alice-neelDuring the early years of the Great Depression, Alice Neel was one of the 3,749 artists who participated in the predecessor to the Federal Arts Project of the Works Progress Administration (WPA), the Public Works of Art Project, which operated during 1933-34.

During that period, Neel was among the artists who were given a free meal every day in Greenwich Village. In the book “Alice Neel” by Patricia Hills, (Harry N. Abrams, Inc., New York, 1983 and reprinted 1995), she recalls:

“Contrasts,” 12 x 9 inches, 1927, Watercolor on Paper

“Then, at the end of 1933, I got on the PWAP. I received a letter to come down to the Whitney Museum, and there I was interviewed by a very nice young man who said, ‘How would you like to receive $30 a week for painting pictures?’ Oh, I said, I’d love it. And I came home and I felt so happy that I painted Snow on Cornelia Street. When I had $30 a week I didn’t need a free meal.”

Neel’s paintings were included  in two 1977 exhibitions of WPA artists of the 1930s. One was a travelling exhibition organized by the Gallery Association of New York; another was held at  Parsons School of Design.

Patricia Hills’  biography includes a photograph of Neel with her grandchildren, Olivia and Elizabeth, prominently printed on page 201, taken by Bill DuPriest during the Feb. 11, 1978 opening reception of Virginia Miller Galleries’ exhibition, “Alice Neel: Retrospective Works on Paper 1926-1977.”

Other photos of Neel during the opening reception at Virginia Miller Galleries in Coconut Grove, Florida, show her laughing uproariously during the viewing of the award-winning public television film, “Alice Neel: Collector of Souls.”

The historic exhibition, Neel’s first show in a private gallery in the South, featured several of the works illustrated in the book, including the 1931 pencil and watercolor “Kenneth Doolittle” shown on page 43; the 1932 watercolor and collage titled “Christopher Lazar” on page 47; the 1958 oil on paper of John Rothschild titled “Man in Striped Shirt” on page 74; and both of the 1949 ink on paper drawings of “Judge Medina” and “Angela Calomaris” on page 87.

One of the works sold from the exhibition, a 12-by-9-inch 1927 watercolor titled “Contrasts,” presently is being offered on the gallery web site under the “Masters” category of “Artists.”

“Alice was acutely aware of the enormous gap between the wealthy and the poor and working-class people back in the 1920s,” observes gallery owner Virginia Miller. “Several of the works that I curated into her exhibition showed underprivileged people in hospitals and elsewhere. This charming watercolor is an important example of Alice Neel’s deep awareness of the gap between the social classes, and how the wealthy dominated society in those days.”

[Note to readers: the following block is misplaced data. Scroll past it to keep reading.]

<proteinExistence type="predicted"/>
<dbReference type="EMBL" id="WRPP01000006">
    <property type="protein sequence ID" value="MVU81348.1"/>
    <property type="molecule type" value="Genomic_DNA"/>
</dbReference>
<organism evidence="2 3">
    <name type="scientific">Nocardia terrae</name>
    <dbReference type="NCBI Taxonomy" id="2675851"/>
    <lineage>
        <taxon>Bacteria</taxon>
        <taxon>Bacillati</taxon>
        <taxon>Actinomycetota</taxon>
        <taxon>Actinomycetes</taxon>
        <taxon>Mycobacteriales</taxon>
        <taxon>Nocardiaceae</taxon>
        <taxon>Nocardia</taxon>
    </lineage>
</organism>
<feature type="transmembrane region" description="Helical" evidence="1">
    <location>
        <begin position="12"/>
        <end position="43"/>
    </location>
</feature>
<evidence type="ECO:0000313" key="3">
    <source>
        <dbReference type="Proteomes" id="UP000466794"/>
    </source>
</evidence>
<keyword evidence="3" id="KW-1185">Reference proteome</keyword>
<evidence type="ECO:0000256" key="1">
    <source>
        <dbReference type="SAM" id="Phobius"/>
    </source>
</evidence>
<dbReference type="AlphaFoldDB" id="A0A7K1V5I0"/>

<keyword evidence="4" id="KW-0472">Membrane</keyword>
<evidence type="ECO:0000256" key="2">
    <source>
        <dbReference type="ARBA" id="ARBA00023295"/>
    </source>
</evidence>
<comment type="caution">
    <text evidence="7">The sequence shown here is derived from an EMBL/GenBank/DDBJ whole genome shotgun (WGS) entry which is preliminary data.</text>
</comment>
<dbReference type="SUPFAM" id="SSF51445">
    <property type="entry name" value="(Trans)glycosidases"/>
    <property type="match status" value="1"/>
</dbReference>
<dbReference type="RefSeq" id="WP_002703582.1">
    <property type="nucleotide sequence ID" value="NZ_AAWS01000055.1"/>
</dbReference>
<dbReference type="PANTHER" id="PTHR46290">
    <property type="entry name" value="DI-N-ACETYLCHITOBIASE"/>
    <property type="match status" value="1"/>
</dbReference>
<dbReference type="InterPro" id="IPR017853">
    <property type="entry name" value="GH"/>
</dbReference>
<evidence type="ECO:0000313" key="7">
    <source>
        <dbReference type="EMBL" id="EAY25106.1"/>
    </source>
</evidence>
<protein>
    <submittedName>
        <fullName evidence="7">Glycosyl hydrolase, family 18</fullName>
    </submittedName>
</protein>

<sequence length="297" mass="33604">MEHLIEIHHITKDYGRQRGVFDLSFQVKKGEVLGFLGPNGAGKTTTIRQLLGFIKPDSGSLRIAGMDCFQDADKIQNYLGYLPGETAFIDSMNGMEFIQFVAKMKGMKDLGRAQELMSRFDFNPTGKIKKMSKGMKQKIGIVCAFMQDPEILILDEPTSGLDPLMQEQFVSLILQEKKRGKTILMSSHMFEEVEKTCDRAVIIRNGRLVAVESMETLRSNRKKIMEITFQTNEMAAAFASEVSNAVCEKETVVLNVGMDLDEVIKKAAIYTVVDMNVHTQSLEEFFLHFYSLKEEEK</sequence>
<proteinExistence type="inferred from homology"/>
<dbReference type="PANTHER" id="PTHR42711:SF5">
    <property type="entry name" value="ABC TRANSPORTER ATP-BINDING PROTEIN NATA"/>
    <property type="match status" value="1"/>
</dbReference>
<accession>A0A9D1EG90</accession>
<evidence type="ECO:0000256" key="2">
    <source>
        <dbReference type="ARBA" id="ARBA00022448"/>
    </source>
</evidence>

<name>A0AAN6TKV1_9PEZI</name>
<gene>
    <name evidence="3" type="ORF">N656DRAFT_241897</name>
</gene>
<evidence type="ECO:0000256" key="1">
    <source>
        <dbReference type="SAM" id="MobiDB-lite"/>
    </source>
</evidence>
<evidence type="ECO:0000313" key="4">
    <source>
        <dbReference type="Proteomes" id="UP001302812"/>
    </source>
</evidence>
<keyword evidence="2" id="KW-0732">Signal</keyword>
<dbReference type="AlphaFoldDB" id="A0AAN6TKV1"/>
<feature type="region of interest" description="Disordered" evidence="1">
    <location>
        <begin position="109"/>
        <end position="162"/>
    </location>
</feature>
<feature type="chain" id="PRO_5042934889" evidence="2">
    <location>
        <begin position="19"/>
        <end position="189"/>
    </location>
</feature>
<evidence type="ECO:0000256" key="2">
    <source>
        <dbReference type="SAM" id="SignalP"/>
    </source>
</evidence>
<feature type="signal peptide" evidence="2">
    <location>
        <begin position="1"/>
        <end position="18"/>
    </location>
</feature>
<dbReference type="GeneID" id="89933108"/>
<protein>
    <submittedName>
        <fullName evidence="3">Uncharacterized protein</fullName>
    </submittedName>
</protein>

Another watercolor in the show, the 1927 work titled “The Grandchild,” is printed in the Patricia Hills biography on page 19. It also illustrated a review of the Neel exhibition by Dr. Marilyn Schmitt, a University of Miami art professor, in “ARTSmagazine.”

In her review, Dr. Schmitt noted that the artist’s social concerns were lifelong. “Her early socialist convictions, scarcely mellowed today one senses, provide the thread of continuity for several drawings in strikingly different styles. Where the political message is strongest, as in The Bowery (early 1950s) and the caricature of the hated Communist-chaser Judge Harold R. Medina and his witness Angela Calomeris (1949), the technique is at its most strident, unpleasant, and laborious in its avoidance of grace.

“In others, the social message is subsumed in human and aesthetic concerns. In The Men From Bleeker Street (1933) and the death portrait of Mother Bloor in her casket (1951), drawings united by strongly leftist preoccupations despite almost 20 years’ separation, the sense of humanity dominates, and the delicate line is correspondingly
sensitive and appealing.”

Only one oil on canvas was in the exhibition, the five-foot portrait that Alice did of Virginia Miller just a few months before her Coconut Grove show.

“Alice asked me to sit for her when we met at a two-day seminar at the New School in late 1977,” recalls Miller. “I was on a panel on functioning in the art world with Louise Nevelson, the art dealer Jacques Truman, art insurer Huntington Block, and several others. Alice was on another panel that included art dealer Ivan Karp and the prominent curator and critic Henry Geldzahler.

“When Alice complained that Geldzahler had not included her work in a recent exhibition, he explained it was because she was ‘not modern.’ This infuriated Alice, and when she resumed work on my portrait she splashed several broad strokes of green paint across the background and told me, ‘I’ll show him who’s modern!’”

Miller, who had braved thigh-deep snowdrifts in that year’s famous blizzard to struggle from midtown to Alice’s apartment in Spanish Harlem, says the expressionist onslaught had her worried, but Alice soon calmed down and the portrait is an unflattering but excellent likeness that exaggerates Miller’s six-foot angularity. It may be seen on the gallery web site under “Gallery.”

“As far as I know, mine is the only painting Alice Neel ever did with that sort of abstract expressionist background,” Miller says.

Dr. Schmitt’s review also covered a concurrent exhibition of Alice Neel’s canvases at the Fort Lauderdale Museum of Art. She observes that “the portraits on canvas might well be called extensions of Neel’s drawings, for their initiating outlines survive in the finished products and the changes of mind are left, as in a sketch.” She adds that Neel “is a major artist of the 20th century. We can judge for ourselves an art world that celebrated far weaker stuff while ignoring her. Against that backdrop, Alice Neel is a giant.”

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